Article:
Nanobots Will Be Flowing Through Your Body by 2030

In 10 years, nanobots in your blood might keep you from getting sick, transmit your thoughts to a wireless cloud, and give you eternal life.
Trevor English

Futurists often claim that nanobots hold the key to eternal life. Inventor, author, and Google futurist Ray Kurzweil, in an interview with Neil deGrasse, claimed that tiny nanobots in our bloodstreams will prevent us from dying in 2030. According to Kurzweil, the nanobots will travel inside you on a molecular level, protecting your biological system and ensuring you'll have a good and long life. The future is closer than you may think!

Nanobots injected into your bloodstream

IFL Science claims that DNA robots are already being tested in animals to seek out and destroy cancer cells. These programmed strands of DNA can move through the bloodstream and inject blood-clotting drugs into blood vessels around tumors, cutting off their blood supply.

If human trials go forward, these tiny robots could be revolutionary in treating cancer and other cell research. There are still many hurdles to overcome; however, nanorobots would be able to surpass current forms of treatment before being injected.

Cancer detection and treatment is one thing, but tiny nanobots could be big players in the future of medicine for other reasons. Researchers believe that nanobots could soon deliver drugs to humans with high accuracy. This would allow for the delivery of micro dosages right where the patient needs them and could help prevent harmful side effects.

University scientists also believe that nanobots could one day be used to reduce plaque in veins and solve dietary issues, along with a slew of other medical uses. Beyond simple medicine, nanobots could allow humans to reach more excellent connectivity.

In research published in ScienceMag, scientists with the Wyss Institute for Biologically Inspired Engineering and the Department of Genetics at Harvard Medical School stated:

"As a proof of principle, nanorobots loaded with combinations of antibody fragments were used in two different types of cell-signaling stimulation in tissue culture. Our prototype could inspire new designs with different selectivities and biologically active payloads for cell-targeting tasks."

Theoretically, a nanobot could one day be used to constantly monitor our body for maladies and other symptoms, transmitting this information to a cloud for close monitoring by medical staff. This could turn the common cold or related conditions into easily stoppable problems.

The idea that nanobots could one day transmit our thoughts to the cloud is probably the most far-fetched of the many proposed uses for nanobots out there. This feat would require great strides in neuroscience and nanorobotics and a population willing to give Google direct access to our brains. While possible, this functionality is probably a long way off in the future.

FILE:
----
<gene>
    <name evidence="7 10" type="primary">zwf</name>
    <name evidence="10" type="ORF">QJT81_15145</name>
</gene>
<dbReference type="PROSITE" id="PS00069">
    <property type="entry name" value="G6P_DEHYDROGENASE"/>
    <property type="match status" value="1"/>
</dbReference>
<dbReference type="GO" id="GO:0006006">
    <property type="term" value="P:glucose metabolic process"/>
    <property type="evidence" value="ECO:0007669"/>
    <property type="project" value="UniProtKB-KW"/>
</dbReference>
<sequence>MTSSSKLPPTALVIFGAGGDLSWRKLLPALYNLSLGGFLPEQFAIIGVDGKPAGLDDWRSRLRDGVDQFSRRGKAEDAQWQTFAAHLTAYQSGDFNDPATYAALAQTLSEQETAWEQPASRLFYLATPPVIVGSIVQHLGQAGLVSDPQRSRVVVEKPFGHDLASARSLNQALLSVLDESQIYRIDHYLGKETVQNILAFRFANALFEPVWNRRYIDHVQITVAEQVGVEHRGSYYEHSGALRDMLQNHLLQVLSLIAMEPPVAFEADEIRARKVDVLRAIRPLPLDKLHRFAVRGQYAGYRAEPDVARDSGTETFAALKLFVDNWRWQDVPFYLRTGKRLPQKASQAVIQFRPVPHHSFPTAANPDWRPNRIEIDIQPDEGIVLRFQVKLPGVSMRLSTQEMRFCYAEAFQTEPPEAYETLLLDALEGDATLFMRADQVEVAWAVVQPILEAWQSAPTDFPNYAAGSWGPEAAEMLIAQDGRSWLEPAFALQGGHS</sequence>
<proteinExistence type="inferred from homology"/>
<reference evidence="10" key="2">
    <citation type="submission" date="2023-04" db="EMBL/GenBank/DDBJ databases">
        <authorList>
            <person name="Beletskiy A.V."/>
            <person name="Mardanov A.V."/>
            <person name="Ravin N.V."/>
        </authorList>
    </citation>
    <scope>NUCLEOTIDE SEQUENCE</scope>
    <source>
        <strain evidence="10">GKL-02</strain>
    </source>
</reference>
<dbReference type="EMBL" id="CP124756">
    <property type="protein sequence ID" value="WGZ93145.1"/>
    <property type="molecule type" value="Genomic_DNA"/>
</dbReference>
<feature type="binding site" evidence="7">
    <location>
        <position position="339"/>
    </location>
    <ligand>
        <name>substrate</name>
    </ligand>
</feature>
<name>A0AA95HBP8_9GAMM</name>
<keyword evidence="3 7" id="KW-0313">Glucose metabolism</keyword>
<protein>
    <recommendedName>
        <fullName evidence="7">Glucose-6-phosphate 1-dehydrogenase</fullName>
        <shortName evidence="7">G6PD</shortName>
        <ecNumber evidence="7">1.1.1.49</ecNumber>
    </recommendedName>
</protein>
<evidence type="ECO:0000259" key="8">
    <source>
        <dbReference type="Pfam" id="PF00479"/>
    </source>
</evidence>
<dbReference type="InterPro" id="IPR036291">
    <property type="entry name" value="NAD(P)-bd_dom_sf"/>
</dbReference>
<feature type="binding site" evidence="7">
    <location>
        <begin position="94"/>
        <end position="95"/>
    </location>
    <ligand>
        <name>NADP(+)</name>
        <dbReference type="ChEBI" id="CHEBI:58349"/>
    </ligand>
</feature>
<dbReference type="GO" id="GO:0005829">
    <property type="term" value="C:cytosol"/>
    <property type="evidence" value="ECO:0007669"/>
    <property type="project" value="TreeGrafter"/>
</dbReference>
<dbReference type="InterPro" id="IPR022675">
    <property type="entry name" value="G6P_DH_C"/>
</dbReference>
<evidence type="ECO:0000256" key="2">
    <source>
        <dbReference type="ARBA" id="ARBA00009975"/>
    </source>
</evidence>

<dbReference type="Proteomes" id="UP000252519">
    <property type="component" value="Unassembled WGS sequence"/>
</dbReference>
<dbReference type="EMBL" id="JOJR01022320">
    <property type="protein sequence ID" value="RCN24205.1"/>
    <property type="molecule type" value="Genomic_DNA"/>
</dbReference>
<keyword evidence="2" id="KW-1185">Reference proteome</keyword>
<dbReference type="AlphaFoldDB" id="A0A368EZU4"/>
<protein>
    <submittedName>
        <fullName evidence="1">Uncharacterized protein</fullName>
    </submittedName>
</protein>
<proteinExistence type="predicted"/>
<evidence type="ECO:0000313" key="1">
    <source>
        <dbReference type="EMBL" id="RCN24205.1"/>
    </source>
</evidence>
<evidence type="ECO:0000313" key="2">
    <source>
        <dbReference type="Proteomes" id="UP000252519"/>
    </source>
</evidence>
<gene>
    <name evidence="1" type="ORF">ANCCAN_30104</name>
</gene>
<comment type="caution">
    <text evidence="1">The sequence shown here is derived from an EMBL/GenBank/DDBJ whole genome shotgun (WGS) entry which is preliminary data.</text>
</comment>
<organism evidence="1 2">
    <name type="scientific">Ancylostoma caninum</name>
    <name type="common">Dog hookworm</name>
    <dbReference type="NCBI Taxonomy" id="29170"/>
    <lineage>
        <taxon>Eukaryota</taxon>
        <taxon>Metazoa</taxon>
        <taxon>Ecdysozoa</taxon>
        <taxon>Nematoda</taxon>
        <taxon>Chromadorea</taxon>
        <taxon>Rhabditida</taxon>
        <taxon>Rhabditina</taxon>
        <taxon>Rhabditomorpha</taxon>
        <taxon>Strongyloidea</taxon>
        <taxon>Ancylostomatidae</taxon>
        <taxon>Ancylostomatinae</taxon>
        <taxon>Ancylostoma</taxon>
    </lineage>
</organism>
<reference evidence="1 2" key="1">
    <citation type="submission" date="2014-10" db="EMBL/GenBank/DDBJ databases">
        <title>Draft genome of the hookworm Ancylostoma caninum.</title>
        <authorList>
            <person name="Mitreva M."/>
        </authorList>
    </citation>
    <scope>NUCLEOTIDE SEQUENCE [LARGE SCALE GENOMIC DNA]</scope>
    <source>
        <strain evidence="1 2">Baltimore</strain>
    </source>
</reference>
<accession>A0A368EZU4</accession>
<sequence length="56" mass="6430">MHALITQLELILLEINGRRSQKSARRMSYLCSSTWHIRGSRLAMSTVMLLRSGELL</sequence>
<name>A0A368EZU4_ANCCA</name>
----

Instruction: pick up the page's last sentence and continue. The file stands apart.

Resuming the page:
Taking a step back for a moment, let's discuss what nanotechnology is. 

What is nanotechnology?

Nanotechnology is more than just technology for sci-fi villains. It is a burgeoning field melding engineering and science. 

Nanorobotics refers to the emerging field of designing and building robots whose components are near the scale of a nanometer ((10−9 meters) or ranging in size from 0.1 to 10 micrometers and made of nanoscale or molecular components.

Nanobots Will Be Flowing Through Your Body by 2030
A scale of nanotechnology matched up with other understandable objects. Source: Wikimedia/Sureshbup

For comparison, one nanometer is about 10 times the size of a single atom and 10 times smaller than the width of your DNA.

Where nanotechnology began

Nanotechnology has been around for some time too. Some point to the field beginning with Nobel-laureate Richard Feynman, who gave a talk called "There's Plenty of room at the Bottom" to a group of physicists at the American Physical Society meeting at Caltech in 1959. 

Feynman, who is often referred to as the father of nanotechnology, described a theoretical process in his talk that would allow researchers to be able to manipulate singular atoms or singular molecules. This process, which wasn't invented yet, would eventually become the core application of nanoscience.

It wasn't until 1981 that microscopes were developed that could even see individual atoms. These early scanning tunnelling microscopes achieved precision and magnification that hadn't been seen before. By allowing researchers to image individual atoms, they boosted the idea that nanotechnology was possible. 

Nanotechnology and the future

Based on all of this, a host of very real challenges are still ahead of us, and before we can start using nanorobots, additional development is necessary. 

Some researchers predict that it will take around 10 years to surmount these challenges and to begin using nanobots for some types of surgery. However, others are unsure this is the best use of limited healthcare money. Robot-assisted surgery is already more expensive than traditional methods, and nanorobotics is likely equally expensive - at least in the short to medium term.

As for Kurzweil, he is convinced that nanotechnology holds out the promise of someday merging humans and technology. In 2019, he told Engadget:

"The scenario that I have is that we will send medical nanorobots into our bloodstream. One application of these medical nanorobots will be to extend our immune systems. ... These robots will also go into the brain and provide virtual and augmented reality from within the nervous system rather than from devices attached to the outside of our bodies. The most important application of the medical nanorobots is that we will connect the top layers of our neocortex to synthetic neocortex in the cloud."